Do you have lots of reasons you don't want to speak up at meetings or committees or give a presentation? Or maybe you have just one or two BIG ones?
When I hear people say their fears hold them back from speaking. I had extreme speaking fears of my own at one time. And I so want these people not to be fearful that I want to tell them what my old Polish aunts would tell me when negative feelings came up. “Kashka, Don't feel that way.” (But as we know, we’re not supposed to say that kind of thing anymore.)
So I tell them, “Yes, feel that way. And tell me all about it.”
I’ll share more about those stories, and what they can tell us in another post, but for now I want to share four common fears that stop people from speaking. I call them the “Super Silencers.”
Four “Super Silencers”
1. “I'm not an expert in what I am talking about.”
Recently, I’ve been talking a LOT about the “expertise myth.” It's a biggie for me because it keeps the world from hearing so many voices! The truth is you don't need to be an expert, have a PhD, or a fancy title to speak. All the “authority” you need is already in you: your experience, your insight, and what you've learned. Of course you do need a desire to share something that you think will help your audience in some way. But that is ALL you need, I promise.
2. “My material isn't interesting.” (“I work in accounting, finance, etc.” )
Everyone thinks the stuff everyone else does for work is so much more interesting than the stuff that they do. “Who wants to hear about ‘X’?" they say. I’m sure if I ever consulted in a circus related business, someone would say...
“Oh death defying stunts on the flaming tightrope are so boring! Nobody could make that stuff interesting!”
But the truth is that your content is interesting even if it's not flaming tightropes. Here's why: You’re presenting it because you want people to believe something new, or do something different. You are trying to get people to change in some way: change how they think about something, take an action, or know something that will impact them in some way. And change is sexy, even when it involves “pattern-matching-parameter-packets-for-the-gasket-flanges.”
I know, from watching hundreds of presentations, that your content, or “subject matter,” is absolutely not the problem. It's how your content is framed - or not framed - that determines whether it’s interesting to an audience. By “framing” I mean how you package it - how you organize it, how you present it in your title or agenda. Is your content presented as an answer to a question, the solution to a problem, or a benefit to the audience? Probably not, because most people aren't trained or encouraged to even think about packaging. And that's too bad, because it is the single easiest thing you can to make your content interesting.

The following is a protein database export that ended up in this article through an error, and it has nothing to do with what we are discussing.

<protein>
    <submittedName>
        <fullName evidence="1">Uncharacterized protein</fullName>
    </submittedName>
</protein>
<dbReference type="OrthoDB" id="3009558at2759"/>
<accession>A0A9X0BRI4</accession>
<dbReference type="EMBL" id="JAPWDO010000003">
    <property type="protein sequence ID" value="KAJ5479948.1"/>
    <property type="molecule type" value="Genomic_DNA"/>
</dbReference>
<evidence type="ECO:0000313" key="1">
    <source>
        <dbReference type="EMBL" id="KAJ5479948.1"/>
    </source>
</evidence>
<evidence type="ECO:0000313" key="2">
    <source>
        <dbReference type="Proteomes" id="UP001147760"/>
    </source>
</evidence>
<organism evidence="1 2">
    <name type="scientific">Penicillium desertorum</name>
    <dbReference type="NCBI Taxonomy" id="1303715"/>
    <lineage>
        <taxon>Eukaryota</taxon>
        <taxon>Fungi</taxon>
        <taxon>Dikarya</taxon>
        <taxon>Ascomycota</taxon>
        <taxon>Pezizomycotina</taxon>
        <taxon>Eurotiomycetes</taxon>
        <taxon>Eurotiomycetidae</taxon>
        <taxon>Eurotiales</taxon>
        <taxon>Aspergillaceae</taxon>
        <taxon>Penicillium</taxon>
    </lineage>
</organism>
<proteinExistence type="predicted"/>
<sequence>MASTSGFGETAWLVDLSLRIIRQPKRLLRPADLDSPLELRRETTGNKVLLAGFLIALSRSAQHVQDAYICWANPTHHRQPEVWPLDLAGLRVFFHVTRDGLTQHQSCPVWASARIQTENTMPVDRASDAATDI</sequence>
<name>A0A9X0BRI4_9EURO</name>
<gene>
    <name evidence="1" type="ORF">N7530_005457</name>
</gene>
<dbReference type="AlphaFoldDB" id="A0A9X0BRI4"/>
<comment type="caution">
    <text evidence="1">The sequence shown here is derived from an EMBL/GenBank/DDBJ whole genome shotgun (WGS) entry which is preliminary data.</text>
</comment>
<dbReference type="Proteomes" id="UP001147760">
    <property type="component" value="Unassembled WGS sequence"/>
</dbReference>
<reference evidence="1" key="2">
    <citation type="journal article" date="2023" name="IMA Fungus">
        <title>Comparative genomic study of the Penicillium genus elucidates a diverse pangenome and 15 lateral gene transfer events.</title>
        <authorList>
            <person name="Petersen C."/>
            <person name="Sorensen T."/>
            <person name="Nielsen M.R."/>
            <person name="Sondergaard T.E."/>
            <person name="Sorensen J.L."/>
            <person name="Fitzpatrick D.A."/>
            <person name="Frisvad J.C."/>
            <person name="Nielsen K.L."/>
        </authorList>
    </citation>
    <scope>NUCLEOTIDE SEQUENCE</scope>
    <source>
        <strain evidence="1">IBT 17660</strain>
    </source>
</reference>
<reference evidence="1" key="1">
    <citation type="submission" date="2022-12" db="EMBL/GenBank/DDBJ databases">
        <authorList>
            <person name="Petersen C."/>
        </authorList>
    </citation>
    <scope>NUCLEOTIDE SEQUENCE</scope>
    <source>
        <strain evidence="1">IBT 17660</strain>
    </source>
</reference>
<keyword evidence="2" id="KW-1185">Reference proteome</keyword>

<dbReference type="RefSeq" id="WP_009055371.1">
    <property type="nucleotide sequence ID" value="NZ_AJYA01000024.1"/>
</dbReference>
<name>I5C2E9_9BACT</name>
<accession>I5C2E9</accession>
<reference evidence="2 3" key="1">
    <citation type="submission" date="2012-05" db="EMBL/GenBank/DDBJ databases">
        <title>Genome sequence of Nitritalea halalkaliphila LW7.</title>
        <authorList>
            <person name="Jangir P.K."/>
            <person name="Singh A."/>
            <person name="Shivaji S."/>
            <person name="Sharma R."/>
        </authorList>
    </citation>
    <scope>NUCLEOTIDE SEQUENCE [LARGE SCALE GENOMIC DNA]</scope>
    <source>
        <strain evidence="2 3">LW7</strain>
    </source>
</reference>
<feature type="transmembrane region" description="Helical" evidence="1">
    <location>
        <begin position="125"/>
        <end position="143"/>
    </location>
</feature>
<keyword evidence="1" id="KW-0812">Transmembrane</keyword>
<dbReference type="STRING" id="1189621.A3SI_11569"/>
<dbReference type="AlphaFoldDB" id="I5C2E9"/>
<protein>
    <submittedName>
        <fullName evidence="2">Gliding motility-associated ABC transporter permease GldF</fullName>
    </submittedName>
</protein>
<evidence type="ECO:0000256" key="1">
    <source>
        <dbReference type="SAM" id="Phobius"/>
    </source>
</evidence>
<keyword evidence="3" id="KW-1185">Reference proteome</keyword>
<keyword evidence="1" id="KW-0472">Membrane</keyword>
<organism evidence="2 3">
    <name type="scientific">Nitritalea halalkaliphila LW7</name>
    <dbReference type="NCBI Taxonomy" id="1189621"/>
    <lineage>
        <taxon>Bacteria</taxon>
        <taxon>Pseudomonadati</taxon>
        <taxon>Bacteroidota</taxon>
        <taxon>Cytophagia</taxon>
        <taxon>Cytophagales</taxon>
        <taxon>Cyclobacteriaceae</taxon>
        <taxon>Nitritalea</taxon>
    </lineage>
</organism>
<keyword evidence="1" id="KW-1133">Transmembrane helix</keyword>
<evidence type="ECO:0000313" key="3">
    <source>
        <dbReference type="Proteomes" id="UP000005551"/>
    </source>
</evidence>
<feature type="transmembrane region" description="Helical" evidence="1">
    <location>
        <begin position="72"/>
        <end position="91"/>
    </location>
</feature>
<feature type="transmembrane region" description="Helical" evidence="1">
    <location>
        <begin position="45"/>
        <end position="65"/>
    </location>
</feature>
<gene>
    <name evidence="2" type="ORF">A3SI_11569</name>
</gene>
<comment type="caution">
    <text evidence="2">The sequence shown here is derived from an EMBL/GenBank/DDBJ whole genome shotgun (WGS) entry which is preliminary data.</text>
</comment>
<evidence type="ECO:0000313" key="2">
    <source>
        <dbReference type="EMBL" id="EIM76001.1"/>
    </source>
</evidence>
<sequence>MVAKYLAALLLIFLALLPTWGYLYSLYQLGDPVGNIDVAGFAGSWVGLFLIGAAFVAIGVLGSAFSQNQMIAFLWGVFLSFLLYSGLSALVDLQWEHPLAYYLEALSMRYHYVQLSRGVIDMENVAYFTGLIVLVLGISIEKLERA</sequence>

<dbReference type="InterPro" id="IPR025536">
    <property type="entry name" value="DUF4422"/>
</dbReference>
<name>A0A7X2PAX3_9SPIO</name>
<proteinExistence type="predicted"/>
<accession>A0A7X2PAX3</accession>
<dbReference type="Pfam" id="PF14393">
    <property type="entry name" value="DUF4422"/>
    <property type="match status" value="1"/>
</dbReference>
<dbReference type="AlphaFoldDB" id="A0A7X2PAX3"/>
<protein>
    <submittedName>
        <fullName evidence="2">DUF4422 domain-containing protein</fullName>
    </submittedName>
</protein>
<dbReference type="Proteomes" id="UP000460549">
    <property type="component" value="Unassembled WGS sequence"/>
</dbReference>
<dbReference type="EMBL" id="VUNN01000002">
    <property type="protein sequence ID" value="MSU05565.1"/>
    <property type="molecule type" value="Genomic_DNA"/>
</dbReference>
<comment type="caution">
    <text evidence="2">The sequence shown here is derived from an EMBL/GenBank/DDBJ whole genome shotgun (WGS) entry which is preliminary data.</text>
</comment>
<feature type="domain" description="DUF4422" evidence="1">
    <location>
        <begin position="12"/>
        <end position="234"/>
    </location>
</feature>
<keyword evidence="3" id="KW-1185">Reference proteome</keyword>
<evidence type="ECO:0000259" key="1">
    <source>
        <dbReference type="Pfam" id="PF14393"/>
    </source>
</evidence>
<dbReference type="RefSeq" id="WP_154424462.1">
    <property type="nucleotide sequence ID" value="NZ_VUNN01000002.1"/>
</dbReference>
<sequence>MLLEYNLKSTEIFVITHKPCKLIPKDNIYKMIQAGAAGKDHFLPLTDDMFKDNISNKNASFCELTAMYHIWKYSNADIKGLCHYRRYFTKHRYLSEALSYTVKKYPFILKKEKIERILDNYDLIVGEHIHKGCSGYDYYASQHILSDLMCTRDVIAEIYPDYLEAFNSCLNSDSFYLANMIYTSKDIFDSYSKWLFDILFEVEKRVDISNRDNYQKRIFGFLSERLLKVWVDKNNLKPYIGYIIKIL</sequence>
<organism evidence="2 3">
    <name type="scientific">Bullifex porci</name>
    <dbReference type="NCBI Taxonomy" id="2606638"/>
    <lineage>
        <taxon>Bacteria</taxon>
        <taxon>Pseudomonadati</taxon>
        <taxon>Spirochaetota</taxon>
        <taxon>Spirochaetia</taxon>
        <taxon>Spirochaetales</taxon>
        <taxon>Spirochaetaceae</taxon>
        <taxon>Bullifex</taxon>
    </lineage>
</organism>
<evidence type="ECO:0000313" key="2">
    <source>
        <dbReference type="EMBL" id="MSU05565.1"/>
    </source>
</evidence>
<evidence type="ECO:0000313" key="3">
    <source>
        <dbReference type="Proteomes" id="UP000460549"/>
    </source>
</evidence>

3. "I might lose my train of thought."
This is a big one for people who are not experienced presenters. Once they get more experience they see that it happens all the time and is no big deal. There are two ways to minimize the fear of losing your place. The first is having an engaging package for your content which helps you remember where you are. When you have the standard organization for your material, a format called, “MANY MANY IMPORTANT THINGS TO KEEP IN MIND,” it's hard for you to remember, just as it’s hard for the audience to engage with.
The second way to reduce your fear of losing your place is to have a storehouse of things to say so that your don't have to make up something to say in the moment. I like strategies that involve the audience, like, “What was I just saying? I got off track for a minute.” “Ok where were we?" or “Give me a minute to get back to where I was.”
4. “Something bad happened when I gave a presentation 10 years ago.”
We all have a photographic memory when it comes to “Every-single-thing-I-didn’t-do perfectly-in-my-entire-life.” And of course we have complete amnesia when it comes to good stuff we did. But the truth is that something bad happened when the speakers you LOVE spoke ten years ago but they got up on stage and tried again, and again, and just kept going. And now they are really good.
And that's why the most important thing you can do is to learn to learn from everything that happens and then try again, and learn from that. It’s the most important mindset skill for growth in any area, but especially speaking.